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They do get stalks of wheat for some reason.

The pair then begin to obsess over getting into the Gold Level at the spa, to the annoyance of everyone else. Finally, Roz (Peri Gilpin), confronts them about why they even care, when the Silver Level is already an unbelievable spa experience. Niles responds “Gold is better.” Roz points out that the Gold might not be the end of it. There could be even more levels beyond that, and the only reason they want them is that they can’t have them. However, she also reveals that she could get them into the Gold Level, because she had an affair with the Senator… and also saved his life from a mid-coital heart attack.

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Can’t imagine what gave him that…

So, Frasier and Niles get into the Gold Level. Frasier is given a color therapy, which partially color-blinds him, and Niles is coated in an orange honey-butter mask and wrapped in seaweed, which renders him both blind and mostly immobile. They are put into a luxurious grotto to relax… at which point Frasier sees a Platinum door. He tries to open it, but is stopped by the staff, making them both anxious to see inside. Together, they stumble/hop through the door into the bright sunlight… of a dumpster-filled alley. The door was for the trash, and they are chased off by a beehive.

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Irony is sometimes easy to get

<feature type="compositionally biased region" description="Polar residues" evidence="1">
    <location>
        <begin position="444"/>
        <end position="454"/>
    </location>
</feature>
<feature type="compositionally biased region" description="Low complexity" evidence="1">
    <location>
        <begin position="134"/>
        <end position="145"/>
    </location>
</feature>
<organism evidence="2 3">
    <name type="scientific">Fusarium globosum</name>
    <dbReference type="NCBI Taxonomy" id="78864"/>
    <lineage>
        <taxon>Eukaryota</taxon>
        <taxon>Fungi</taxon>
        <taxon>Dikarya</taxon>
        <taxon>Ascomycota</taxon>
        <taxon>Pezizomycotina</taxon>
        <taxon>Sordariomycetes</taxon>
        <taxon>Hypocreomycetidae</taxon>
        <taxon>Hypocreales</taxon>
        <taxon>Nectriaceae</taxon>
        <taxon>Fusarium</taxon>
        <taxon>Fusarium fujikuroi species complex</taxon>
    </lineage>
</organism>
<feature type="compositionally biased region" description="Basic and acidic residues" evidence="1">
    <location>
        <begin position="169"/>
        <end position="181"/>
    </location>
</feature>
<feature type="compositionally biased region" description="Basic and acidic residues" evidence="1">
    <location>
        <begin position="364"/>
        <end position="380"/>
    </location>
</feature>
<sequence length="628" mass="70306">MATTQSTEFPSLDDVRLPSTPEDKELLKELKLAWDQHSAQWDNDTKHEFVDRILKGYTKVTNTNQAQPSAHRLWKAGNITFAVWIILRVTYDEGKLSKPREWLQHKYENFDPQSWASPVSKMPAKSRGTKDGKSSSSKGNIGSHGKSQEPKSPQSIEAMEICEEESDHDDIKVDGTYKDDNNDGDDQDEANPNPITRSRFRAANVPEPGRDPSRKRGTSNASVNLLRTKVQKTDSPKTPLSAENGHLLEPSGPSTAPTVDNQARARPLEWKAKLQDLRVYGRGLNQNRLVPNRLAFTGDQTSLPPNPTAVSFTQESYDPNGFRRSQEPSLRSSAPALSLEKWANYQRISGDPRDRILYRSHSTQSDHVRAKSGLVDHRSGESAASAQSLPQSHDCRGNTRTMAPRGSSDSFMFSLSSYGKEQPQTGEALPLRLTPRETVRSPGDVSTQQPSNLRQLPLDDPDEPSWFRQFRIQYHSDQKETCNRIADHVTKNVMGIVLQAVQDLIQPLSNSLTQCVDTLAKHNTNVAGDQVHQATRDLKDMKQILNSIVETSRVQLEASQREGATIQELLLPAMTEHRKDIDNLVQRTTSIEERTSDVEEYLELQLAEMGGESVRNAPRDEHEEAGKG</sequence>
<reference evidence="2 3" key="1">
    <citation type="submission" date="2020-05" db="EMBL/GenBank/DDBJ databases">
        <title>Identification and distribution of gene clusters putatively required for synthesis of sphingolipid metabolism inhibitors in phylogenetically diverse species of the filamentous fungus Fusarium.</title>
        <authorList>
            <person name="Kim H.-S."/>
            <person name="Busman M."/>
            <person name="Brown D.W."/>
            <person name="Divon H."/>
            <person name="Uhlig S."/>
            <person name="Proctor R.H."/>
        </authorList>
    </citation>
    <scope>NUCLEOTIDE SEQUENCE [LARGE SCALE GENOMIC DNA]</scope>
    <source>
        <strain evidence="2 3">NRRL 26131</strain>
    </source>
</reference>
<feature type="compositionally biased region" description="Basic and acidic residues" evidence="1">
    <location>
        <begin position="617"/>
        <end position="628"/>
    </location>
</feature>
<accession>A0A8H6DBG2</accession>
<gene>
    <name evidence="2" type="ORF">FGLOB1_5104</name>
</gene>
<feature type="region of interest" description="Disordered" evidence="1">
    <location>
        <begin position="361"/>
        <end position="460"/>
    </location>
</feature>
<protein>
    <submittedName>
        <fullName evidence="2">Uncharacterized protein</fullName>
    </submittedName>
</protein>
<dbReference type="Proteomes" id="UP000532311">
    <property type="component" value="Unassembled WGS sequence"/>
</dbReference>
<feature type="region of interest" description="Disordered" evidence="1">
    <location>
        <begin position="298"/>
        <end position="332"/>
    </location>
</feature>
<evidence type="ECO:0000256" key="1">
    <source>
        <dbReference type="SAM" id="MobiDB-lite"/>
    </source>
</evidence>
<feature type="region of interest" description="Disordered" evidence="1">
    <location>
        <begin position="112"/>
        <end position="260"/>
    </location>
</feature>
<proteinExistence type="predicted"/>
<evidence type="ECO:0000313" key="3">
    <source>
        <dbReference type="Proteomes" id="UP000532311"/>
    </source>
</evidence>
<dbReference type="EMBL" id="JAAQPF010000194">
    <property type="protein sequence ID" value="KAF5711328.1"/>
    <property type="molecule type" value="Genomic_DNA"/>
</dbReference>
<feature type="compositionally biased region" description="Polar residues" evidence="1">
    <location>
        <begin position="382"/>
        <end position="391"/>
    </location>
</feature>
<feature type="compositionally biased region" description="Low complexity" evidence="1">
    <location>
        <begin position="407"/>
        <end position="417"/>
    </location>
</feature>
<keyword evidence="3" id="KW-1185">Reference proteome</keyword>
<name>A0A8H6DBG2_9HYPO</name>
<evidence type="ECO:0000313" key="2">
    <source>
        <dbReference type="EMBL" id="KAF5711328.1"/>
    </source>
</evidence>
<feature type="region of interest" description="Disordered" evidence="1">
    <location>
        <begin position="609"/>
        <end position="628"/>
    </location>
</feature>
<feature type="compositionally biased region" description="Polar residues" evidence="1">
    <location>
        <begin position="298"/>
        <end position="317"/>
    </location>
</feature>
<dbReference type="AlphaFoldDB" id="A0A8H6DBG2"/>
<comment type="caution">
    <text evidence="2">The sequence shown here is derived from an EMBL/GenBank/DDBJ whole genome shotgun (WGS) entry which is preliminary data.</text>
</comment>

The B plot concerns Daphne (Jane Leeves) and Martin watching old TV shows so that the English Daphne can catch up on American culture. While watching, Daphne keeps comparing Martin to the elderly characters on the shows, such as Rockford’s Dad on The Rockford Files and Colonel Potter on M*A*S*H. Eventually, she just pretends she was confused on the character names and identifies Martin as younger actors just so he’ll stop complaining.

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Hey, it’s a compliment to be Col. Potter.

END SUMMARY

The theme for the episode is pretty straightforward. So straightforward that they have more than 3 characters in the episode comment on it directly. Niles and Frasier want what they can’t have, so they’re never happy with what they do. Each time they reach what they perceive is the pinnacle of society, they seem happy with what they’re getting. After the first spa treatment, before they find the Gold Door, they’re both commenting that they’ve never felt better. After the second in the Gold Room, they think the same thing, until they find the “Platinum Door.” It’s a pretty normal theme, and one that’s fairly universal, but it applies more to people like Niles and Frasier, who are fabulously wealthy off of dream jobs, than to normal people like Roz or Daphne. Frasier and Niles live at one of the highest rungs of society. They should be content, but instead they’re even more focused on advancement than other people. Rich people will argue that their refusal to be content is why they achieved so much, and sometimes that’s true, but Niles and Frasier didn’t really. Niles married rich, and Frasier lucked into a cushy job that he hardly works at. Ultimately, it’s just a “grass is always greener” story. Still, few things are funnier than Niles hopping in a seaweed wrap. David Hyde Pierce knows physical comedy.

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49) Thanksgiving Orphans (Cheers)